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 Lane CJ, Bronskill SE, Sykora K, Dhalla IA, Anderson OM, Mam-  Folstein MF, Fo!stein SE, MeHugh PR. "Mini-mental state:' A prac- dani MM, et al. Potentially inappropriate prescribing in Ontario tical method for grading the cognitive !;tate of patients for the clini- community-dwelling older adults and nursing home residents. J Am cian. J Psychiatr Res 1975;]2(3):189-98.  Blessed a, Tomlinson BE. Roth M. The association between quan-  Dhalla IA, Anderson OM, Mamdani MM, Bronskill SE, Sykora K, titative measures of dementia and of senile change in the cerebra] Rochon PA. Inappropriate prescribing before and after nursing home grey matter of elderly subjects. Br J Psychiatry 1968; 114(512)-797- admission. J Am aeriatr Soc 2002;50(6);995-l000.  Fialova D, Topinkova E, aambassi a, Finne-Soveri H, Jonsson PV,  Kiernan M, Kraemer HC, Winkleby MA, King AC. Taylor CB. Do Carpenter I, et al, Potentially inappropriate medication use among logistic regression and signal detection identify different subgroups at elderly home care patients in Europe. JAMA 2005;293(1 I): 1348-58. risk? Implications for the design of tailored interventions Psychol  Mort JR, Aparasu RR. Prescribing potentially inappropriate psycho- tropic medications to the ambulatory elderly. Arch Intern Med 2000;  Hosrner OW Jr, Lemeshow S. Applied logistic regression, New York. [ 16] Aparasu RR, Mort JR. Prevalence, conelates, and associated outcomes of potentially inappropriate psychotropic use in the con1lnunity-  Kraemer H. Evaluating medical tests objective and quantitative dwelling elderly. Am J aeriatr Pharmacother 2004;2(2):102-11 guidelines. Newbury Park, CA. Sage Publications, 1992  airon MS, Wang HX, Bernsten C, Thorslund M. Winblad B, Fastbom  Mcaee D, Reed D, Yano K. The results of logistic analyses when the J. The appropriateness of drug use in an older nondemented and variables are highly conelated. an empirical example using diet and demented population. J Am aeriatr Soc 2001;49(3).277-83. CHD incidence. J Chronic Dis 1984;37(9-10):713-9.  8] McKIlann a, Drachman D, Folstein M, Katzman R, Price O, Stadlan  Cohen J. Statistical power analysis for the behavioral sciences. 2nd ed EM. Clinieal diagnosis of Alzheimer's disease. report of the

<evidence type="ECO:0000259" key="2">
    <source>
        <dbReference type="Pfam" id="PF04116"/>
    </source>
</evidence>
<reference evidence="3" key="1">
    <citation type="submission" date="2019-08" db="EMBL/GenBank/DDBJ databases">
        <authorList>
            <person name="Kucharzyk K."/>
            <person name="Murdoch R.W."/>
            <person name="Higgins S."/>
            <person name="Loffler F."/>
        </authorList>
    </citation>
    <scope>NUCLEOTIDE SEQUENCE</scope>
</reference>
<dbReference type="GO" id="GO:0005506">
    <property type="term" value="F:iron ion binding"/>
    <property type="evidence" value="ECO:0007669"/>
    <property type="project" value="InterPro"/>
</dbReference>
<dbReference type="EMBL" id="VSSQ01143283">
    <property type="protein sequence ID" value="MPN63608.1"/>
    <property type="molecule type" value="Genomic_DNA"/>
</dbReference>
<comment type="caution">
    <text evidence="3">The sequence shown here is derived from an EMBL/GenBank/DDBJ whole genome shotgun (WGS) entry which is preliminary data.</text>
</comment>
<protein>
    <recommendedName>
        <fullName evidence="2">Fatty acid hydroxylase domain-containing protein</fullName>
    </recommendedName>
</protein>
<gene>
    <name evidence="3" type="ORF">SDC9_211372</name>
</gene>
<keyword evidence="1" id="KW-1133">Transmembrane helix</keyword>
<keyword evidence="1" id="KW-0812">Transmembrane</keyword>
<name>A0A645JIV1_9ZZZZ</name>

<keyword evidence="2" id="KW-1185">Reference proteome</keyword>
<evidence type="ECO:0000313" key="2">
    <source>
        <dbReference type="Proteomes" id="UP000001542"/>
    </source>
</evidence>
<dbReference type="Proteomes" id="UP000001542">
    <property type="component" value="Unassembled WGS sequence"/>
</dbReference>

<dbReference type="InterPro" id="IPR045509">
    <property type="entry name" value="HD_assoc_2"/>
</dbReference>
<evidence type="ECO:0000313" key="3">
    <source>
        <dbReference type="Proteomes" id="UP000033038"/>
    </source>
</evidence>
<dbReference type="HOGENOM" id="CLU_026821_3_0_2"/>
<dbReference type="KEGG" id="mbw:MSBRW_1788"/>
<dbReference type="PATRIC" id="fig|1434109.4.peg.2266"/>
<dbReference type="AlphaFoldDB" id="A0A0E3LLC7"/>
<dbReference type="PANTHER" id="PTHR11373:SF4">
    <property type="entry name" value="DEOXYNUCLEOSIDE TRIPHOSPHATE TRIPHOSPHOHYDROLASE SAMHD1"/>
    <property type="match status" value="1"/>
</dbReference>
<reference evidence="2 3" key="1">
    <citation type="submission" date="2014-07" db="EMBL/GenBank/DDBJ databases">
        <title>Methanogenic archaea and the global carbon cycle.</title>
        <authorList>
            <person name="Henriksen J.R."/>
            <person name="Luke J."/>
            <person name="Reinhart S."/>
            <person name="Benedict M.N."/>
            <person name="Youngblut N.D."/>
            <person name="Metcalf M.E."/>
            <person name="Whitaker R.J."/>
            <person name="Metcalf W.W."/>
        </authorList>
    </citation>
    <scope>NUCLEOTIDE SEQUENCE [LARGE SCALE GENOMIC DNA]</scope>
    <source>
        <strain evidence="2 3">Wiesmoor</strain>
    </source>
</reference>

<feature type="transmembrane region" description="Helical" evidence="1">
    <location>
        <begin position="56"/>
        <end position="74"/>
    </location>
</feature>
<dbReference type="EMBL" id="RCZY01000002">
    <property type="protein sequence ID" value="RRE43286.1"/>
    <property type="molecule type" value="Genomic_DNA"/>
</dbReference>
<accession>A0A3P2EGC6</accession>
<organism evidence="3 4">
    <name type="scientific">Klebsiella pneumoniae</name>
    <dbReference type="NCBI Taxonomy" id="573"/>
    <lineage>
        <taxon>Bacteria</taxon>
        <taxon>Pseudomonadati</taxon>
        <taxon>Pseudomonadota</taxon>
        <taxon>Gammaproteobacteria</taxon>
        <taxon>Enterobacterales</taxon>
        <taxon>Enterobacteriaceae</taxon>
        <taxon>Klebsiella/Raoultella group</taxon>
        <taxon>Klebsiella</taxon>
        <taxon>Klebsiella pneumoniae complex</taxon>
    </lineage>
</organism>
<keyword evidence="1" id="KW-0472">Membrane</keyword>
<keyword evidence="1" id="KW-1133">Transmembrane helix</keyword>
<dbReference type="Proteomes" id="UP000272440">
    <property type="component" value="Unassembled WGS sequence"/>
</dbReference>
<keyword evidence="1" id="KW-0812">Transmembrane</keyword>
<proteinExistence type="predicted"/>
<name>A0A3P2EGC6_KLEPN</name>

P27 Post-partum haemorrhage admissions to critical care: completing the audit cycle A D Evans, L Rees, R E Collis Department ofAnaesthetics, University Hospital of Wales, Cardiff, UK Introduction: Post -partum haemorrhage (PPH) remains a common cause of obstetric admissions to critical care in the UK. Our audit (May 2004 association with carboprost (HaemobateTM) and pulmon